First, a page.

The Massachusetts high court’s decision hinged on the so-called “foregone conclusion” exception to the Fifth Amendment privilege against self-incrimination, which provides that an “act of production” is not testimonial “where the facts conveyed already are known to the government, such that the individual ‘adds little or nothing to the sum total of the Government’s information.’” Because the defendant, during his postarrest interview, had admitted his ownership and control over the seized computers, his knowledge of their encrypted files, and his knowledge of the password, the Court concluded that compelling him to provide that password “is only telling the government what it already knows.” Providing the password under such circumstances therefore was held not to violate the defendant’s privilege against self-incrimination under either the federal or state constitutions.
In a forceful dissent, two Justices disagreed with the Court’s opinion, stating that the compelled decryption was tantamount to forced self-incrimination. Describing the potential sweep of the Court’s decision, the dissent stated as follows: “The court holds today that the defendant … may be ordered to enter decryption keys sequentially on each and every electronic device seized from his home, his home office, and his automobile, in order to provide law enforcement officers with unencrypted access to those devices.”
The true scope of the Court’s holding, however, may not become clear until trial courts begin applying it under various factual scenarios, and those applications are tested in the appeals courts. For now, all that is clear is that under certain circumstances, even industrial-strength encryption may not place digital files beyond the government’s reach.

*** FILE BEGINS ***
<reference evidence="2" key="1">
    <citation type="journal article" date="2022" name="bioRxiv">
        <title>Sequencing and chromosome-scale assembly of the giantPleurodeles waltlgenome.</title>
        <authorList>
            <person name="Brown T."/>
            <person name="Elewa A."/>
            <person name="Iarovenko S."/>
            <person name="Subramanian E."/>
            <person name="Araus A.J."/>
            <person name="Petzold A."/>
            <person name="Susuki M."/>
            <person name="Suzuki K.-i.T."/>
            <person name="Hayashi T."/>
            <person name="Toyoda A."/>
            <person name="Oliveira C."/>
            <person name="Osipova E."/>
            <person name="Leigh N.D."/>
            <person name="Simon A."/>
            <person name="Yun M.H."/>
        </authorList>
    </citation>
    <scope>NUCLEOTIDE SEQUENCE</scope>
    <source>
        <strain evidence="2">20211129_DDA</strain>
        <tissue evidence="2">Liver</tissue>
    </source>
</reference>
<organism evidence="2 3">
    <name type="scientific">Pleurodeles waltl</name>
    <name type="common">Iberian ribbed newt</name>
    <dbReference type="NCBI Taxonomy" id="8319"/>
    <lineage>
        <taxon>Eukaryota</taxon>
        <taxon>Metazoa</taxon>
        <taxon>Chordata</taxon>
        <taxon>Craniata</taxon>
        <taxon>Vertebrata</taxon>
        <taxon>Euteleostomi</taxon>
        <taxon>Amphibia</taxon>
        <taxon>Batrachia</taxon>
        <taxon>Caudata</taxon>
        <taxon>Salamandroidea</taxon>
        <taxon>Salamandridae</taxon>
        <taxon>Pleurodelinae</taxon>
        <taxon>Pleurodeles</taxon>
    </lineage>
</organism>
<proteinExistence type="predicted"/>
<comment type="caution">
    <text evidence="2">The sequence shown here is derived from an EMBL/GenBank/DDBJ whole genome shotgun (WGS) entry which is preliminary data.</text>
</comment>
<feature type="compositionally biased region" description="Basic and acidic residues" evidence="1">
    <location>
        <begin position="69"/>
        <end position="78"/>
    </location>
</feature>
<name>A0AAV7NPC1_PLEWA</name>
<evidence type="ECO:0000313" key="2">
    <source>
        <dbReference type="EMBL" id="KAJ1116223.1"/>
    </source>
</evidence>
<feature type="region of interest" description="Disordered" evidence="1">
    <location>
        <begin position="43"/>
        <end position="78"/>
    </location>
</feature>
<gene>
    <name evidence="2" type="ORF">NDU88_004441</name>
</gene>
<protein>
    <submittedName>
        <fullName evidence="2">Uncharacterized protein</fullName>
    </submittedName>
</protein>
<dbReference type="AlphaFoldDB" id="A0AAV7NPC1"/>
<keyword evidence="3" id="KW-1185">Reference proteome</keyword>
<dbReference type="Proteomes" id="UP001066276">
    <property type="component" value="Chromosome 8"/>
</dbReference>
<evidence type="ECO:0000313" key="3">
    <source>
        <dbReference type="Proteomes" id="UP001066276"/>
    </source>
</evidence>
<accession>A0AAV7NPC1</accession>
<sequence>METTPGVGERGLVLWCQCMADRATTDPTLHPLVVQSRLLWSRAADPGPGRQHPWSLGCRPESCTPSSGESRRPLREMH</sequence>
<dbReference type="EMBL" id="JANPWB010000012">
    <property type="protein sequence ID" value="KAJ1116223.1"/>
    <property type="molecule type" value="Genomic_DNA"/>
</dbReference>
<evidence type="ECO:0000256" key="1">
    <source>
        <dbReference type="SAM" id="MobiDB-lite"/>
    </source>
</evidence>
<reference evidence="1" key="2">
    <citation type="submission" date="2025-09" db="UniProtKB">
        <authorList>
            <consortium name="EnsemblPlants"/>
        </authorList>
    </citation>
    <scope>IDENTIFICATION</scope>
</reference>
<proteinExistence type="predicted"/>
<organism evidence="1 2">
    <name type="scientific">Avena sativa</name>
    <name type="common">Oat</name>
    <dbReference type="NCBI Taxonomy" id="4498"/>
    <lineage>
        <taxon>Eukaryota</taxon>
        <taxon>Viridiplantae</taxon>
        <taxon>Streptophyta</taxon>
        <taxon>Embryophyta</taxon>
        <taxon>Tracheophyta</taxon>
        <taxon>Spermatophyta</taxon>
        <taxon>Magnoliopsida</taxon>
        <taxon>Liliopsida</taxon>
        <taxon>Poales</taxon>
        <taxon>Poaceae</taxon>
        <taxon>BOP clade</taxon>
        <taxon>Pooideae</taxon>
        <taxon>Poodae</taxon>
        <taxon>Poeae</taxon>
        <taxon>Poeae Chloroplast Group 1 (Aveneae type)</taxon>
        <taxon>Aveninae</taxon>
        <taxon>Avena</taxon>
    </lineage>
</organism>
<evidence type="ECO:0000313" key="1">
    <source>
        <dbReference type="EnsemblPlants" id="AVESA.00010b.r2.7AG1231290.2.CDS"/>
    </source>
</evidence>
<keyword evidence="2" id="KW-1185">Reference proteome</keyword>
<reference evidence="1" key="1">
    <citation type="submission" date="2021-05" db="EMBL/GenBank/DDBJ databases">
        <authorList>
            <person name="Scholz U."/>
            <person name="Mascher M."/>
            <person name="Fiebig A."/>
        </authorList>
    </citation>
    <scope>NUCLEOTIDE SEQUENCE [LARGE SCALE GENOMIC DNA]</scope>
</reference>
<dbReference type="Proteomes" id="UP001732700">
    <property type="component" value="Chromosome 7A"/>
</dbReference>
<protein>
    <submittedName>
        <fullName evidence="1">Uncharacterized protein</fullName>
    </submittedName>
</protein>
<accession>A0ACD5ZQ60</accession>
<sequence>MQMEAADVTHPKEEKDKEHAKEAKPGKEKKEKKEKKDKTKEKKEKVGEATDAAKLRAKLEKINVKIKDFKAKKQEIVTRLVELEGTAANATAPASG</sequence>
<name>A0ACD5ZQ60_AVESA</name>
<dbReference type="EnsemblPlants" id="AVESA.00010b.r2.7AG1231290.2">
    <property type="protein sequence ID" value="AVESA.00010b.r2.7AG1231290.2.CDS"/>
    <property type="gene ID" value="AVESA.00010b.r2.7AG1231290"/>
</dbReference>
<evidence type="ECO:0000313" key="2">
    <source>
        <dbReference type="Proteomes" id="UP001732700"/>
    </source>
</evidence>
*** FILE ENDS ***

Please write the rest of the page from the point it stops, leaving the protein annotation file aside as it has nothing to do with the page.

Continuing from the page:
DC Update from Politico Morning Tech
“DATA BREACH DRAFT DELAYED – The thorny issue of FTC enforcement has slowed efforts to release a draft of Rep. Lee Terry’s data breach bill, according to sources close to the process. Terry had hoped to release the draft he’s been working on with Democrats John Dingell and Peter Welch after a Friday briefing with staff aimed at ironing out some final sticking points, but didn’t get the consensus he’d hoped for. Republicans have historically bulked at handing over too much control to the consumer protection agency, which is angling for more authority to combat the rising threat of data theft. Democrats have tended to side with the FTC on the matter, although some insist any power shift does not weaken state laws.”
More than a Wash and a Wax
This story caught my eye, since I just drove through a car wash yesterday, using my credit card. If you have also done that lately, you should check your credit card statements. Brian Krebs of Krebs on Security — the security blogger who broke the stories of the Target and Neiman Marcus data breaches — has done another fascinating inside look at an ongoing set of data breaches. Read Krebs’ latest here.
There are several important takeaways from this:
(1) if you are running point-of-sale (POS) software (and you need not be a “retailer” to be running such software), when is the last time that you updated it? Your POS is connected to the Internet and can be an open hole, exposing your customers’ credit card information the moment that card is swiped.
(2) How do you (or your vendors) access that POS? In the Krebs article, the POS software could be accessed using pcAnywhere – and old versions at that. We have worked on many breaches that used exactly this method for POS access either remotely by the store owner or for vendor support. That access is a “back door” that can also be easily hacked.
(3) Are you still running Windows XP? Time to upgrade….really.
If you fail to take the proper actions to keep systems up-to-date, and you experience a data breach, you may find yourself without insurance coverage and a defendant in a lawsuit.